Union Minister, Bandaru Dattareya, and the Vice Chancellor of Hyderabad University, has been booked under the SC/ST Act too. Most of the political parties are seeking the Government to come up with answers and sack all those who are responsible for the death of the student. The prestigious Osmania University of Hyderabad, which performed a major role in the Telangana movement, is also extending its support to the ASA group as a protest against the acts of the ABVP and the university officials. P.L Punia, Chairman of the SC/ST commission has condoled the students by saying that there will be justice with respect to the incidence and also said, ‘Through the media we got to know that Dalit scholars and the students associated with the Akhil Bharatiya Vidhyarti Parishad (ABVP) had a fight following which the university made a one-sided decision against the Dalit students. They were staging a protest since then and last night one of them committed suicide.’

The incidence is not just a private one, it has spread throughout the national media. But in the name of support towards the cause and the case of Dalit students, political parties will gain political advantages by being a political part of this incidence. Instead of politicizing this issue further, people must realize that we have to become more rational in deciding about people’s lives, allowing them to raise their voices and have a dialect. An act of suppression by the powerful will eventually result in something which is undesirable. Even in his letter, Rohith Vemula, has mentioned in the end that ‘…I forgot to write the formalities. No one is responsible for this act of killing myself. No one has instigated me, whether by their acts or by their words to this act. This is my decision and I am the only one responsible for this. Do not trouble my friends and enemies on this after I am gone’.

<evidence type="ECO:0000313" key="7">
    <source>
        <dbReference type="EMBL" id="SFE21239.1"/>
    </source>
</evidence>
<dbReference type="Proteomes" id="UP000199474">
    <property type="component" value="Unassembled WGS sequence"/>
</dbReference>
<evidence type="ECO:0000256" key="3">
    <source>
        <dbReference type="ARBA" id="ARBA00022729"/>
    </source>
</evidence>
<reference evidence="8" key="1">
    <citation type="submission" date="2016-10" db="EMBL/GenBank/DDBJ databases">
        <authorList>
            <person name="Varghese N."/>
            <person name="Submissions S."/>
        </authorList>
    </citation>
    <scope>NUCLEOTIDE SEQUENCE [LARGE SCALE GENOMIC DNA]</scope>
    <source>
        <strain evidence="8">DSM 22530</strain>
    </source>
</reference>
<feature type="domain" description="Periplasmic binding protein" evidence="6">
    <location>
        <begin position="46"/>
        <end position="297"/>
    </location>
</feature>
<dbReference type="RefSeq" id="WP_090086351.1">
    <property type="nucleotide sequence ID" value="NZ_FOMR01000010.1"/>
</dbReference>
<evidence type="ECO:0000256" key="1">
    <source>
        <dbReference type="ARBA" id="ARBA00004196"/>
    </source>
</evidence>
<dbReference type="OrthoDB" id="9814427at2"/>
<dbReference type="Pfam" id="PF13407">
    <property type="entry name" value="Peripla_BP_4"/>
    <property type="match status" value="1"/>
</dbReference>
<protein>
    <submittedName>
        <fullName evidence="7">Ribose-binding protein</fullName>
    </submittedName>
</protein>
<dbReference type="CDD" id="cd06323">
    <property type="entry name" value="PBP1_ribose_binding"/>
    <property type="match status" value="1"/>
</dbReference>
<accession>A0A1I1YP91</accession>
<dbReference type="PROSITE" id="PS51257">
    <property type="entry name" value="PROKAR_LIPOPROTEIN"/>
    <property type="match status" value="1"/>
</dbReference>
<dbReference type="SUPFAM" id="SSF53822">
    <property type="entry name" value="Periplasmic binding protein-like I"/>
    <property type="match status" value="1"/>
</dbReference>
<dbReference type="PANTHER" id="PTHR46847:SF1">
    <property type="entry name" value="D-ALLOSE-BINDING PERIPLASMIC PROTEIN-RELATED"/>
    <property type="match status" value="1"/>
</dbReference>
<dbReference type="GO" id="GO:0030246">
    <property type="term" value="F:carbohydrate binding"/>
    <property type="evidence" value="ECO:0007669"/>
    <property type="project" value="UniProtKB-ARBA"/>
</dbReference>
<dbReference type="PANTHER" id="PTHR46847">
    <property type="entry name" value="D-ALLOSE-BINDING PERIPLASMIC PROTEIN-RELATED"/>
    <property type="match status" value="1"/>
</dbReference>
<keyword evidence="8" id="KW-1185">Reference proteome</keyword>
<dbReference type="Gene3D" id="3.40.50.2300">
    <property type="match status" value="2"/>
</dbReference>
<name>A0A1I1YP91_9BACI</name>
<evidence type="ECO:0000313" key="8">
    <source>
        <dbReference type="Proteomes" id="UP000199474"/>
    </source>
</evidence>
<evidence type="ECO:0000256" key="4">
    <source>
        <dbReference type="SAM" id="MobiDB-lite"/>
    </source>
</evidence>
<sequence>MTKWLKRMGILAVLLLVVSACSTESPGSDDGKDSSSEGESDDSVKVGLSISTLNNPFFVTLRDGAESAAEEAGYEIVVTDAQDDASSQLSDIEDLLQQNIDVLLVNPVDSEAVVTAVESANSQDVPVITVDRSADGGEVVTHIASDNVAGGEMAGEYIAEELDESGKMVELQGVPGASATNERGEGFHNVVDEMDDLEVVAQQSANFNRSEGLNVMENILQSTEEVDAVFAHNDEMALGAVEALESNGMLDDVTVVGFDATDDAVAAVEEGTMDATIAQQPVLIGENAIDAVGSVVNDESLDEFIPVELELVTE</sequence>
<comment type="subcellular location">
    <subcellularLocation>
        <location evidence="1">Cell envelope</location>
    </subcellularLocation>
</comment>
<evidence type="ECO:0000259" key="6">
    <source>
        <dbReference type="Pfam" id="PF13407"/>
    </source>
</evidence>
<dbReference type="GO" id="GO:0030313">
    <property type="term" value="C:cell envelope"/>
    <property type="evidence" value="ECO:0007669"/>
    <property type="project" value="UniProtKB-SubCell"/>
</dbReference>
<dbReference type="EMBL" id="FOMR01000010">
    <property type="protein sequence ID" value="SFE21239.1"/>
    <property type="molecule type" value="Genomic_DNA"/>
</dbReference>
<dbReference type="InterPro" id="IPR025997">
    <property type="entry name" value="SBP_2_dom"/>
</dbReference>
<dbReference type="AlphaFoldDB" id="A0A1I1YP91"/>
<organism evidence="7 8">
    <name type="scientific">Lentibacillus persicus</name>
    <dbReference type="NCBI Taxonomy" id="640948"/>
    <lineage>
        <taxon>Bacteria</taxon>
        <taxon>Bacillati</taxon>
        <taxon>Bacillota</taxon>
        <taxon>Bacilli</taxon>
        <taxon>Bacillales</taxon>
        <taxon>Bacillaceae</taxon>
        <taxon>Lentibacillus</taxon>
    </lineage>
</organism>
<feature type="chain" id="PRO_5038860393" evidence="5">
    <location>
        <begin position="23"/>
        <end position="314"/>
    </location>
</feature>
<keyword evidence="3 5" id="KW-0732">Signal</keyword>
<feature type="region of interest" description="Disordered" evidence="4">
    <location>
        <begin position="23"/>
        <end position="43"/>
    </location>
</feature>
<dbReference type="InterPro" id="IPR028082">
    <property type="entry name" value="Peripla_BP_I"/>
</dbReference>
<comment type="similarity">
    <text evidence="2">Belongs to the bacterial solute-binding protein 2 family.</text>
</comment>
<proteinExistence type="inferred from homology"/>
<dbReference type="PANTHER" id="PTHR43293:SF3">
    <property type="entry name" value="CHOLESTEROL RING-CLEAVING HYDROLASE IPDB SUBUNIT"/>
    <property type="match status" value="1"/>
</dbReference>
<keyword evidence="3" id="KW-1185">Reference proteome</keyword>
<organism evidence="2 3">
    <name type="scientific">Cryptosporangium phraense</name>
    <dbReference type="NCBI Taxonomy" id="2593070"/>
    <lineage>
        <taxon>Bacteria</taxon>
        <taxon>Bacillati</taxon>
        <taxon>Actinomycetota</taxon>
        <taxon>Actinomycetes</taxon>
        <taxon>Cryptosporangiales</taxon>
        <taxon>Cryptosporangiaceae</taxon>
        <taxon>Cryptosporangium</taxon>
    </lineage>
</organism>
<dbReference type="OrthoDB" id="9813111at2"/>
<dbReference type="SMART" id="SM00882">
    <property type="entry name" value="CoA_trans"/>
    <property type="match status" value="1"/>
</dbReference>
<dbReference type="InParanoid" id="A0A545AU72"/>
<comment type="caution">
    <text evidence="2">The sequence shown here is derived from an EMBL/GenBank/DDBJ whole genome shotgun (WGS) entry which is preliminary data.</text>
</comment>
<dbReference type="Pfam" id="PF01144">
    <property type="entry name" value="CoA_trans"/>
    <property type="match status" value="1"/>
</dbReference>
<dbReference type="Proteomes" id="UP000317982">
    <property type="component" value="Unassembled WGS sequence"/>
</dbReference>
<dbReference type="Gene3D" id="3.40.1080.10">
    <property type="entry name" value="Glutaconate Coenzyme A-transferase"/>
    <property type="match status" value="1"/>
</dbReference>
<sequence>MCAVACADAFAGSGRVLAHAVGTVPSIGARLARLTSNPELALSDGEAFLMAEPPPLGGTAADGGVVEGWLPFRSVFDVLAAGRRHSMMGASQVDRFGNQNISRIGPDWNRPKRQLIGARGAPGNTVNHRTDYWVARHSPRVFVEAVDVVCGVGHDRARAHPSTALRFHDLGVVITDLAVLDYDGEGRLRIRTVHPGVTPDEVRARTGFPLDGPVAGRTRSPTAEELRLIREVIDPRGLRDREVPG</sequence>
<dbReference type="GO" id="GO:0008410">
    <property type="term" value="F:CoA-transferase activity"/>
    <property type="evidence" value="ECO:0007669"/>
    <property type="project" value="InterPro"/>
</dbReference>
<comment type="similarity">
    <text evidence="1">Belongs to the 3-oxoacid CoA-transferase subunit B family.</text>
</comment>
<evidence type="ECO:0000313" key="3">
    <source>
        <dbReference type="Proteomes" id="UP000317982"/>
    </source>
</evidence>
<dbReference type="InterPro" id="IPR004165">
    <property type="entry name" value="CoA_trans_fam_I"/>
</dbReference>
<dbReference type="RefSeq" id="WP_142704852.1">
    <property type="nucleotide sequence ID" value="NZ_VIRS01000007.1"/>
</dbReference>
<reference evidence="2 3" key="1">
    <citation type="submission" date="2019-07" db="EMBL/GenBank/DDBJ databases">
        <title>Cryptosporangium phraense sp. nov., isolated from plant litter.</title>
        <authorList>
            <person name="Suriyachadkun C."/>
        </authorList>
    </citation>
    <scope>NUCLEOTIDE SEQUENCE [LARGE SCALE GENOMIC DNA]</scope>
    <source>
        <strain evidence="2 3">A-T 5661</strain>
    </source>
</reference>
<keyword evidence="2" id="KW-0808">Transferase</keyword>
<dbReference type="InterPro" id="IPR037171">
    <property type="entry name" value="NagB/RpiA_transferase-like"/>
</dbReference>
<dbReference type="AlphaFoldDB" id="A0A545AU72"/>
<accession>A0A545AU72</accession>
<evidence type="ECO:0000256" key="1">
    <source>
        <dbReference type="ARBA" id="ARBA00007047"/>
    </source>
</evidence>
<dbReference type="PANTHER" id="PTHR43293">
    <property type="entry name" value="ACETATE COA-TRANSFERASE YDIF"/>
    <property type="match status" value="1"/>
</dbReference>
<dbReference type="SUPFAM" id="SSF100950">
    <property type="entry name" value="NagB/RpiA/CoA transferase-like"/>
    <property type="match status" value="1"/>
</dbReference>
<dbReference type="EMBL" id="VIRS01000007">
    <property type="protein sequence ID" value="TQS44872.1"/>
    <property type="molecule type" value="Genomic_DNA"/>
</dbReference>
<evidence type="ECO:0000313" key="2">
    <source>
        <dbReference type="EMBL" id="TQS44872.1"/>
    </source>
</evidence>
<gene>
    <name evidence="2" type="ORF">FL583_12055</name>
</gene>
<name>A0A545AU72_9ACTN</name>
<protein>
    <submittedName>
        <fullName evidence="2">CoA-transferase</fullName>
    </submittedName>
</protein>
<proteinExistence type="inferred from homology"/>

Even as he was about to die, he wrote in a pretty sarcastic manner by saying ‘I forgot the formalities’ and has also made a valid point that his death must not be targeted against someone, but still, it must be an eye opener for everyone in this Nation. It should be kept in mind that such an attempt not only concerns the person’s life but affects all those who are connected to him/her. A series of event led to the 26 year old Ph.D. scholar to take such a step. These series of steps have been titled as a case of ‘institutional murder’ by some political groups. Various news articles and students from ASA call his death as a symbol of protest and spark to fuel a revolt, so that such other such incidents do not happen in the future. If two groups were fighting with each other, then both the groups should have been brought under the lens, but in this case the powerful group got off scot free. Some have demanded the resignation of the Vice Chancellor of the Hyderabad Central University and in response the Government has been coming up with their defense. What is needed right now, is to have a sense of responsibility towards our own people (whether it be a Dalit or a Brahmin’). And instead of politicizing such incidences, people must come forward and raise their voices (though not politicizing such incidences especially based on castes, remains a utopian thought). People will politicize such events whenever it will happen. But the problem remains intact, such issues once politicized keep roaming within the circles of politics, thus becoming puppets in the hands of the political groups. If political groups raise their voices for the genuine cause that such biased incidence do not happen in future, then it would mean a better future with a better scope for the nation.